After excluding duplicate studies, the search identified 781 articles [Figure 1]. We excluded 658 studies on abstract reviews. Among the remaining 123 articles, 33 satisfied our inclusion criteria [4],[5],[6],[7],[8],[9],[10],[11],[12],[13],[14],[15],[16],[17],[18],[19],[20],[21],[22],[23],[24],[25],[26],[27],[28],[29],[30],[31],[32],[33],[34],[35],[36] . The most commonly excluded articles were those that did not report data on the prevalence of CA-MRSA among hospital patients with MRSA. Studies were conducted over a wide range of geographical settings, including those with subjects from North America, Asia, Europe, and Australia.
Figure 1: Study flow diagram

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The study population of 9 articles was children and that of 5 articles were adults. 16 articles involved both children and adults, and three did not indicate the study population. 11 of the 33 articles discussed the disease spectrum of CA-and HA-MRSA infections.

Prevalence of community-acquired-methicillin-resistant Staphylococcus aureus in MRSA infections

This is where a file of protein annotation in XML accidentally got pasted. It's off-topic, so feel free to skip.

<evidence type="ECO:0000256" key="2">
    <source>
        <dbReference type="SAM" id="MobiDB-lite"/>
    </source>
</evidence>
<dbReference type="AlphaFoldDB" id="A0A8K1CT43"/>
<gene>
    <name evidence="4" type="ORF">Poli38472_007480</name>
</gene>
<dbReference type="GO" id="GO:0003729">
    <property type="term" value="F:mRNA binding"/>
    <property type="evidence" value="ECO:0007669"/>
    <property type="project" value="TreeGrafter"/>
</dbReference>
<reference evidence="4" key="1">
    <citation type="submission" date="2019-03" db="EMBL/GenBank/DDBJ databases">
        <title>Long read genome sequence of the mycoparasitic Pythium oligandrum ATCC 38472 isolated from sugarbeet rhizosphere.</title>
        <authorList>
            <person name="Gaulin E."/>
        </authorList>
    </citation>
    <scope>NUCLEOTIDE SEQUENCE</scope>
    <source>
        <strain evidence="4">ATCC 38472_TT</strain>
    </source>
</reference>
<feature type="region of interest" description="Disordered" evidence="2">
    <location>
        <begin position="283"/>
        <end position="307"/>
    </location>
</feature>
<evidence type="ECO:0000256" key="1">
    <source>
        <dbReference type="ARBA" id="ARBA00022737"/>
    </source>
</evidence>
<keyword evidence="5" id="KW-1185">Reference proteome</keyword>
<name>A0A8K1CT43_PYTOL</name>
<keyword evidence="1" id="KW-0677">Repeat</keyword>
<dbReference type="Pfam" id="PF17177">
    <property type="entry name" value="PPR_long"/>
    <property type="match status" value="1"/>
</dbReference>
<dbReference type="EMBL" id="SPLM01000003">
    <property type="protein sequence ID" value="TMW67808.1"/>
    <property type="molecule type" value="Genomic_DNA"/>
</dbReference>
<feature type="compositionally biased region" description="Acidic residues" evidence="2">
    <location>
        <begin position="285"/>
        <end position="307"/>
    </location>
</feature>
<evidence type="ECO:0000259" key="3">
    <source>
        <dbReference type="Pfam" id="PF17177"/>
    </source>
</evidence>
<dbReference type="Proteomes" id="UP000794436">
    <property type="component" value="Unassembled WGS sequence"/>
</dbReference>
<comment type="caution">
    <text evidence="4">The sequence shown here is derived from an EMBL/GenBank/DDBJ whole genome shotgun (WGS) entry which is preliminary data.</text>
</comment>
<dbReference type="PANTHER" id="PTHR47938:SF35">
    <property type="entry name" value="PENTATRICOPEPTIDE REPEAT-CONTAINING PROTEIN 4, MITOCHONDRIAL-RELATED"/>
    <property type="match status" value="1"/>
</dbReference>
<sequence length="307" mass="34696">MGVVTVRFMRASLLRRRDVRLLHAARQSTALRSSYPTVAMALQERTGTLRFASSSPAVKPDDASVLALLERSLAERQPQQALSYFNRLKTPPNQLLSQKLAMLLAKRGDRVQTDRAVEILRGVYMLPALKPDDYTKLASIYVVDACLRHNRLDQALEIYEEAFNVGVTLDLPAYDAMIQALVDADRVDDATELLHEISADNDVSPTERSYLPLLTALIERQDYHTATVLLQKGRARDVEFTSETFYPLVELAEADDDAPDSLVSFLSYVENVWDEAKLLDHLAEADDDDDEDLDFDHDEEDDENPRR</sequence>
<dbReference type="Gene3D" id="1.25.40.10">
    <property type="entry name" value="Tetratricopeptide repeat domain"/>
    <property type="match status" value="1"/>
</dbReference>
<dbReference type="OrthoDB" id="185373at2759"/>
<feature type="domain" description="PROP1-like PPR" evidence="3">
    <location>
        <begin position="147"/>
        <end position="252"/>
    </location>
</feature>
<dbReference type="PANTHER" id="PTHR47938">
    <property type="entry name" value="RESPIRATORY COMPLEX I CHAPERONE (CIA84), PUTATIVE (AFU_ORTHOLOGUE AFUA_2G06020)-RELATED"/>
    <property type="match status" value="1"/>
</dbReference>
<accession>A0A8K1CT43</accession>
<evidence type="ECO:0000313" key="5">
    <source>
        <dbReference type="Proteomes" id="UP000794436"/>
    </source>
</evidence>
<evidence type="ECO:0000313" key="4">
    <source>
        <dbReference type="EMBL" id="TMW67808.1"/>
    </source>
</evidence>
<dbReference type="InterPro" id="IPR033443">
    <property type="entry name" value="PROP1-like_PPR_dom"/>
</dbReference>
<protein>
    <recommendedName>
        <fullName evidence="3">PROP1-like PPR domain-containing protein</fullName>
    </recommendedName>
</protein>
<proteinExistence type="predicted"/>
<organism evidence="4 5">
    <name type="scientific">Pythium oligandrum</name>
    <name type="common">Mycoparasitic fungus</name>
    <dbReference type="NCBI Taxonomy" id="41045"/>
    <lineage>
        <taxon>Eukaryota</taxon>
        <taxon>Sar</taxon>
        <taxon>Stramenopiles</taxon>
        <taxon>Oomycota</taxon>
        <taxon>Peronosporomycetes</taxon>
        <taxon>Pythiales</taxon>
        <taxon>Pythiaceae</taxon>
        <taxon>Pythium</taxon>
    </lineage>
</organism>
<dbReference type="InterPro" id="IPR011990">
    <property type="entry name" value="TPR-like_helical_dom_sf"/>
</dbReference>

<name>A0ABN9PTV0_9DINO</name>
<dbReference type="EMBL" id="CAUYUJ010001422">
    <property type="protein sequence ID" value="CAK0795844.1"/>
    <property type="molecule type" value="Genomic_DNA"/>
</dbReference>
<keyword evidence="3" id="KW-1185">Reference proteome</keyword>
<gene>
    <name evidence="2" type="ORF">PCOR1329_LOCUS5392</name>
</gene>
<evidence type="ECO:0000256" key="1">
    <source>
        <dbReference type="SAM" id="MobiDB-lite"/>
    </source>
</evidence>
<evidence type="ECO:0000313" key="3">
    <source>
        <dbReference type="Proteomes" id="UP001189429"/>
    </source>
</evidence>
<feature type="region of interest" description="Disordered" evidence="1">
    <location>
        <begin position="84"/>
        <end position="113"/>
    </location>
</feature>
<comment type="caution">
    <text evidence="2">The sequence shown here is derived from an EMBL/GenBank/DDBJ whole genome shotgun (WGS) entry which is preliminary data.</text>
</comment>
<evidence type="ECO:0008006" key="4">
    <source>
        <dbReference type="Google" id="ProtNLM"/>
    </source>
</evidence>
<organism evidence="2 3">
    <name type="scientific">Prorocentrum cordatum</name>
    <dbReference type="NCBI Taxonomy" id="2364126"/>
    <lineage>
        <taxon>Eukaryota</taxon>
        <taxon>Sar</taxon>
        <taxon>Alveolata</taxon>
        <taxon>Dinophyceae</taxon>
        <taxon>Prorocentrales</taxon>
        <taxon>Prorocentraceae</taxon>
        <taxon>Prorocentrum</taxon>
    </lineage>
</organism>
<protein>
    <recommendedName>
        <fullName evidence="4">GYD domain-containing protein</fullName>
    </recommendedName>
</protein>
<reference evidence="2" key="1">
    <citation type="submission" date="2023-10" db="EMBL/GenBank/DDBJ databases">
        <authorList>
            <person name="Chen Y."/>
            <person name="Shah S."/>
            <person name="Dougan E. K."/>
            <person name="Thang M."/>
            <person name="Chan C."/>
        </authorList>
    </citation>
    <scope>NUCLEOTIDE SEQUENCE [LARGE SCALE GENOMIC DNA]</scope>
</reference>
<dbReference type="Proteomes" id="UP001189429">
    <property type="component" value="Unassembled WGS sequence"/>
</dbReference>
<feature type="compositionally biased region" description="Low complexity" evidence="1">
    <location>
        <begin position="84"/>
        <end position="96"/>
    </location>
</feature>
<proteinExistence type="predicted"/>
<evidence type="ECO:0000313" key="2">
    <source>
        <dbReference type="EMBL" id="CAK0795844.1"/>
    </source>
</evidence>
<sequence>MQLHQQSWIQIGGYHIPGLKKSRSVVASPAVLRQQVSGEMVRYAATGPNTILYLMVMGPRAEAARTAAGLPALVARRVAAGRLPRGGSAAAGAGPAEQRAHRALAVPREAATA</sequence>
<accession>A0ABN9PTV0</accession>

Thirty-three publications reported the prevalence of CA-MRSA among hospital patients with MRSA. Seven different definitions of CA-MRSA were provided in 32 of these studies. One study did not report the definition used [Table 1]. The pooled CA-MRSA prevalence among the 50,737 MRSA-infected patients from 33 studies was 39.0% [range, 30.8-47.8%; [Figure 2]. The prevalence of CA-MRSA in children and adults was also studied. The pooled CA-MRSA prevalence rates among pediatric and adult patients with MRSA infection were 50.2% (range, 37.5-62.8%) and 42.3% (range, 16.4-73.3%), respectively. We also studied the CA-MRSA prevalence in different areas and periods. The pooled CA-MRSA prevalence rates in MRSA-infected patients in Asia, Europe, and North America were 23.1% (range, 12.0-39.8%), 37.4% (range, 21.1-56.4%), and 47.4% (range, 35.8-59.4%), respectively. The pooled CA-MRSA prevalence rates before and after 2003 were 49.4% (range, 39.3-59.6%) and 24.1% (range, 14.6-37.2%), respectively. The prevalence of CA-MRSA before 2003 was reported in 11 (71.4%) articles on North America and 3 (21.4%) articles on Asia. The prevalence of CA-MRSA after 2003 was reported in 3 (27.3%) articles on North America and 6 (54.5%) articles on Asia.